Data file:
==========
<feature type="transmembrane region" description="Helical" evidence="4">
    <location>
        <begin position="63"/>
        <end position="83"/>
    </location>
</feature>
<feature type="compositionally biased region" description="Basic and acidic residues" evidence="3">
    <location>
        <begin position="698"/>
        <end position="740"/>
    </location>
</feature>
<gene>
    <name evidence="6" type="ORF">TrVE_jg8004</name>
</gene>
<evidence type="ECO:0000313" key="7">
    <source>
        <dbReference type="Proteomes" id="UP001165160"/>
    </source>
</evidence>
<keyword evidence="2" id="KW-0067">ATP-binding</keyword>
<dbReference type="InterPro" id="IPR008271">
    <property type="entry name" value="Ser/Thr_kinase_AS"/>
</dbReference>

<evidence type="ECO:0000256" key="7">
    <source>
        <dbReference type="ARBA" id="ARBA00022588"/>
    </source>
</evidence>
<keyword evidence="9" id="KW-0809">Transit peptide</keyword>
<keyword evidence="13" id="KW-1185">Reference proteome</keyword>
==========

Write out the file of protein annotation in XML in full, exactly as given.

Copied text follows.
<feature type="transmembrane region" description="Helical" evidence="4">
    <location>
        <begin position="63"/>
        <end position="83"/>
    </location>
</feature>
<feature type="compositionally biased region" description="Basic and acidic residues" evidence="3">
    <location>
        <begin position="698"/>
        <end position="740"/>
    </location>
</feature>
<gene>
    <name evidence="6" type="ORF">TrVE_jg8004</name>
</gene>
<evidence type="ECO:0000313" key="7">
    <source>
        <dbReference type="Proteomes" id="UP001165160"/>
    </source>
</evidence>
<keyword evidence="2" id="KW-0067">ATP-binding</keyword>
<dbReference type="InterPro" id="IPR008271">
    <property type="entry name" value="Ser/Thr_kinase_AS"/>
</dbReference>

<evidence type="ECO:0000256" key="7">
    <source>
        <dbReference type="ARBA" id="ARBA00022588"/>
    </source>
</evidence>
<keyword evidence="9" id="KW-0809">Transit peptide</keyword>
<keyword evidence="13" id="KW-1185">Reference proteome</keyword>